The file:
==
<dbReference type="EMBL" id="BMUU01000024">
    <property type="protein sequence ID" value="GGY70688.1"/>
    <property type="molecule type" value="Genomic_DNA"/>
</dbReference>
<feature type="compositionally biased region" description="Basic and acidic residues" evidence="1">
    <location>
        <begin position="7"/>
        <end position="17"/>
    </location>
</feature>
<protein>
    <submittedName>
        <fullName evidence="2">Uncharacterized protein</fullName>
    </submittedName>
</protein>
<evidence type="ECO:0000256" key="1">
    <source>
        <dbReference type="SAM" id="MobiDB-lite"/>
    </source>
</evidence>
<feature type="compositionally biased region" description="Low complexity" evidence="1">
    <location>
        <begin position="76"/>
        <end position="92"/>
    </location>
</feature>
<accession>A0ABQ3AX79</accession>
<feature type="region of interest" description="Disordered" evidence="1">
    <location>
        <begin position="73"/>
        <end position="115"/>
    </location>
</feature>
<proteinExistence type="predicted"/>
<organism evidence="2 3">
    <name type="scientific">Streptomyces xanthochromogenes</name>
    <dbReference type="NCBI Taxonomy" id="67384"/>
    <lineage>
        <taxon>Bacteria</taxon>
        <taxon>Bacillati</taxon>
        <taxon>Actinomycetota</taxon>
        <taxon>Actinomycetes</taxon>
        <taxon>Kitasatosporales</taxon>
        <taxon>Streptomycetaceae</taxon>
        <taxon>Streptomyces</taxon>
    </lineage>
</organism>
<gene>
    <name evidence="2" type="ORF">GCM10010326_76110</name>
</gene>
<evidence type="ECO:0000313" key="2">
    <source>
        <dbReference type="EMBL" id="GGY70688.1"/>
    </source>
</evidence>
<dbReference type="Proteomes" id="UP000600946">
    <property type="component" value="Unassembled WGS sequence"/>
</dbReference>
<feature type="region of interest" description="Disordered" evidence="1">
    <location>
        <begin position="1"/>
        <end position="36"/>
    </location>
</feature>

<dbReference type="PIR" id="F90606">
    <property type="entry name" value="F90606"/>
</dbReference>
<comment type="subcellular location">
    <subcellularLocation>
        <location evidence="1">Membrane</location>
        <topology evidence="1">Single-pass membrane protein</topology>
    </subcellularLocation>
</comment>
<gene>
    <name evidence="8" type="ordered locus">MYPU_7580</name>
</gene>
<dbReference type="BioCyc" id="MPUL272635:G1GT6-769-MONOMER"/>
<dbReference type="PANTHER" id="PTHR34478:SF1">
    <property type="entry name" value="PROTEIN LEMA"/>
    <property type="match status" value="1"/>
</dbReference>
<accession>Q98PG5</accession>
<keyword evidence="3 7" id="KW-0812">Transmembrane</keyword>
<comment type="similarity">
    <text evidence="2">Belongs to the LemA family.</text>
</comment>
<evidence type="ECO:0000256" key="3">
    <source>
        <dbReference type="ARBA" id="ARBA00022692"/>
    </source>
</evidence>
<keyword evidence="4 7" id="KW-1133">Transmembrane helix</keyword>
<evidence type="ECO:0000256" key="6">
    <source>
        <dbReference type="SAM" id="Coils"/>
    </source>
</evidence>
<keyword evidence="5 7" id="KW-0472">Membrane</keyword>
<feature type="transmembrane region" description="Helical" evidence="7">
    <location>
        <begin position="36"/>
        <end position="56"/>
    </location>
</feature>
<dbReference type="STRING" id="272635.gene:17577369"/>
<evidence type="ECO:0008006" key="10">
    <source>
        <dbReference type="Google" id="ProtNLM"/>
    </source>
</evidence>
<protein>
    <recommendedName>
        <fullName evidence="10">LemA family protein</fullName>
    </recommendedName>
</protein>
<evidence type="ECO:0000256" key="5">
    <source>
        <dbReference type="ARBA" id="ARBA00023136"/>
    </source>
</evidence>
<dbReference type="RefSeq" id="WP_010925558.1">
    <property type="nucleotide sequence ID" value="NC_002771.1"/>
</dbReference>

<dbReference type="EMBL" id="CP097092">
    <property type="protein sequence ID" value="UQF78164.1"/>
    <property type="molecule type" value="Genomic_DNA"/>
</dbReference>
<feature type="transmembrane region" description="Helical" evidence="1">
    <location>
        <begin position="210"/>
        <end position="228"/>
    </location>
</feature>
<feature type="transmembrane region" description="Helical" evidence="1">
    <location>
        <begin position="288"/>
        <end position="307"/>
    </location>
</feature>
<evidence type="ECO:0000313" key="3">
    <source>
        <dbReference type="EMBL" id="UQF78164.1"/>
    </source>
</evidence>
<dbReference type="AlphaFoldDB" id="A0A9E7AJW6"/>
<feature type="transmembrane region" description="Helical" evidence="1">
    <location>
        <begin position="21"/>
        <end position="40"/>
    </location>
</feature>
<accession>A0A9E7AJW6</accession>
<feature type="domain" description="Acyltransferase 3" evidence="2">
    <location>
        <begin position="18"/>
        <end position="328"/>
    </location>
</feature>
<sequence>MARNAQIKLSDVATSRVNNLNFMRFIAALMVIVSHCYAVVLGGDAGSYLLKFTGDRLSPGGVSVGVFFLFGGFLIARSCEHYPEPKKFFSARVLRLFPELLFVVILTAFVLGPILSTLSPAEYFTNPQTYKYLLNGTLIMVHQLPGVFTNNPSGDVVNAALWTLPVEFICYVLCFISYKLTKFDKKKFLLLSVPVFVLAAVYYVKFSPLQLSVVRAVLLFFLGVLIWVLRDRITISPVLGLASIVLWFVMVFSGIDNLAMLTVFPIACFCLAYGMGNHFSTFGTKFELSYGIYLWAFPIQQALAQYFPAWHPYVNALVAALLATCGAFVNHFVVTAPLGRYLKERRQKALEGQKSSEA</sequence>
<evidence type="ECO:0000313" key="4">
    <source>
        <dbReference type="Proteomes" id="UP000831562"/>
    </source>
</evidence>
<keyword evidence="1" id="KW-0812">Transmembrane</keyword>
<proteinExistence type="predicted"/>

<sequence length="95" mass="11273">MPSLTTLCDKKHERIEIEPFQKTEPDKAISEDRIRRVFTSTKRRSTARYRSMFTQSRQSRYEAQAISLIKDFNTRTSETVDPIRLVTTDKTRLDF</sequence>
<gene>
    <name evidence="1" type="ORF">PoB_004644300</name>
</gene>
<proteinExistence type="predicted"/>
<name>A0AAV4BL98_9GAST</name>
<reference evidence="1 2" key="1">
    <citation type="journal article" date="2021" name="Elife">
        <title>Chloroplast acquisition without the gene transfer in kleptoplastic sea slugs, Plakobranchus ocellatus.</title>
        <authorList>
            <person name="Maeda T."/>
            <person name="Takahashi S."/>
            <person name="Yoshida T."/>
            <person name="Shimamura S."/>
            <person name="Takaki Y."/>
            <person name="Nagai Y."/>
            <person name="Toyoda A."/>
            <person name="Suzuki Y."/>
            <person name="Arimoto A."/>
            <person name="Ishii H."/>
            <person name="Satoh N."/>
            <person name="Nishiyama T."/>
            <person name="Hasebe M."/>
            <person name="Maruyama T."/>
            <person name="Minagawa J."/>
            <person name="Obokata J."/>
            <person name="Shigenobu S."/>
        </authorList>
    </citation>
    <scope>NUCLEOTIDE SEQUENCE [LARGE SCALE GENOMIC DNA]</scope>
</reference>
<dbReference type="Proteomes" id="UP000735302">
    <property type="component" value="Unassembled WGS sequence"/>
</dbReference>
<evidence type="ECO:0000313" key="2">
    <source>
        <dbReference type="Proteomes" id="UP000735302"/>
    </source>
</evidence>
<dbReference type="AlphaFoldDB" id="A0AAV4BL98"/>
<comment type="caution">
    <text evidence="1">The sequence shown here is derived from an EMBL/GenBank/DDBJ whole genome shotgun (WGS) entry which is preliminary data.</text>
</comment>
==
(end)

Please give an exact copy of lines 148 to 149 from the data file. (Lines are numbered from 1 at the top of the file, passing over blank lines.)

        <begin position="21"/>
        <end position="40"/>